I wonder why they did not choose to add this Biblical reference to that answer?

    ESV:

    Php 3:20 But our citizenship is in heaven, and from it we await a Savior, the Lord Jesus Christ,
    Php 3:21 who will transform our lowly body to be like his glorious body, by the power that enables him even to subject all things to himself.

    That's a good scripture Michael. I know there are others that could have been mentioned but perhaps the framers of the Confession were not seeking to provide an exhaustive Scripture list, but merely to simply establish some biblical precedent for the answers they were giving.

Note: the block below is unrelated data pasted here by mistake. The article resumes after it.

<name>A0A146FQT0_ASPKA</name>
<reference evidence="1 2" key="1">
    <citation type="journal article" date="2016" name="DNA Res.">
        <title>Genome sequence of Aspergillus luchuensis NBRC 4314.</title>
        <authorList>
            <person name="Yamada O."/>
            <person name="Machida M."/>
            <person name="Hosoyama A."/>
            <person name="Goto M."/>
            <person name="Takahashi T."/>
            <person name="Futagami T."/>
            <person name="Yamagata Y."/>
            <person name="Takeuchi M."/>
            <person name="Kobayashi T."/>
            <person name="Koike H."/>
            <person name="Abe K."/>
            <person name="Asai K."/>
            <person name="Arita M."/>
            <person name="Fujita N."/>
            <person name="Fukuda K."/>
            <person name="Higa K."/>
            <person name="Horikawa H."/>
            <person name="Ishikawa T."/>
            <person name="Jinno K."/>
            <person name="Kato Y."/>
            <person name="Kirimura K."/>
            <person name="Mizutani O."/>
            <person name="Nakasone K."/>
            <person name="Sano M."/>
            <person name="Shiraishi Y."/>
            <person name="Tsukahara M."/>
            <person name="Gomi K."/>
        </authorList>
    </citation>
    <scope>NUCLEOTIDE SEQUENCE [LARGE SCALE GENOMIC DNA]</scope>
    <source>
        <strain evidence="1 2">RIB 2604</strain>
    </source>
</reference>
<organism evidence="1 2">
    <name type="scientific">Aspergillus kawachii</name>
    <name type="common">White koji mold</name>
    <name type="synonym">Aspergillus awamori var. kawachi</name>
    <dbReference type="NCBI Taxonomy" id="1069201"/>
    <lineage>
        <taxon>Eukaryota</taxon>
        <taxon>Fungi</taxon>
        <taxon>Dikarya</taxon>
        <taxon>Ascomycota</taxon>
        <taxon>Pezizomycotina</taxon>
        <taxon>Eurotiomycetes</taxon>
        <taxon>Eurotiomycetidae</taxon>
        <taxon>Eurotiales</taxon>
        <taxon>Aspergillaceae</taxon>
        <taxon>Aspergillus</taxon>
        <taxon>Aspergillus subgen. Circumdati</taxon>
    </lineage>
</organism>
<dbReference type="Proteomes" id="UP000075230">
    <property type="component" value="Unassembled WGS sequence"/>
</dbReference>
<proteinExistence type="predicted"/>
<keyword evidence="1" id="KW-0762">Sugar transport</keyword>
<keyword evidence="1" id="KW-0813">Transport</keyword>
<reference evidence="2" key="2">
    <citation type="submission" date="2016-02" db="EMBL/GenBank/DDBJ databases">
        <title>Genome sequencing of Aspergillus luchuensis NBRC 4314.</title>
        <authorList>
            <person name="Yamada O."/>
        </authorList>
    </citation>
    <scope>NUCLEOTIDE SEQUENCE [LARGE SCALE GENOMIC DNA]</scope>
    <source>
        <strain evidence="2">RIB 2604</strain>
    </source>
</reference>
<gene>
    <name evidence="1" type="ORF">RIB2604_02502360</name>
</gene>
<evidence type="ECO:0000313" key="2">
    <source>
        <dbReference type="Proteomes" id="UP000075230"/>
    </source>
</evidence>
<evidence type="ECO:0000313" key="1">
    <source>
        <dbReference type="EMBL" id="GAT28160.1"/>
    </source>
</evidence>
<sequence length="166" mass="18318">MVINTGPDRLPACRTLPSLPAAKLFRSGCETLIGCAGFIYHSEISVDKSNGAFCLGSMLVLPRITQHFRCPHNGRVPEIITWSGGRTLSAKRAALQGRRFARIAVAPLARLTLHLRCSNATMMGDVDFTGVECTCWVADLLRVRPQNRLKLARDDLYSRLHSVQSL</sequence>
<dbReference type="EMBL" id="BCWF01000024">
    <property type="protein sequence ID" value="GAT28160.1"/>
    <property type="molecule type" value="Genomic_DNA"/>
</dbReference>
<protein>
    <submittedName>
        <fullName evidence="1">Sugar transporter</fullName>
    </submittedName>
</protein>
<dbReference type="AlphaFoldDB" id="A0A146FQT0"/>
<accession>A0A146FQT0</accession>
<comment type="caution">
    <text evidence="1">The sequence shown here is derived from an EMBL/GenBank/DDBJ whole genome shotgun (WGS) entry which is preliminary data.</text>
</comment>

There are some important aspects of Christ’s role as High Priest that are often overlooked. In the OT foreshadowing, we see Moses, a type of Christ, who took the men qualified to be priests and washed them, clothed them, anointed them to sanctify them, consecrated them, and sprinkled them with the blood and the anointing oil (Lev. 8). From that point forward the High Priest would perform the “ceremony” that would result in a new priest. This was under the Old Covenant, which had a physical requirement for becoming a priest: being a descendant of Aaron. Under the New Covenant there is a different requirement for becoming a priest: the power of an indestructible life (eternal life). Jesus Christ first gives men eternal life, qualifying them to become priests under the New Covenant, and then He makes them a priest. New believers receive the washing of regeneration (Titus 3:5), they are clothed with Christ (Gal 3:27), they are anointed (2Cor. 1:21), sanctified (Heb. 10:10), and sprinkled with His blood (1Pet. 1:2). Every believer becomes a priest (1Pet. 2:5). In addition, Moses also prepared the tabernacle for the presence of God. Jesus prepares men to become the dwelling place of the Living God. Believers become holy temples of God (1Cor. 3:17) because of the cleansing they could receive by the blood of Jesus Christ in the inner man.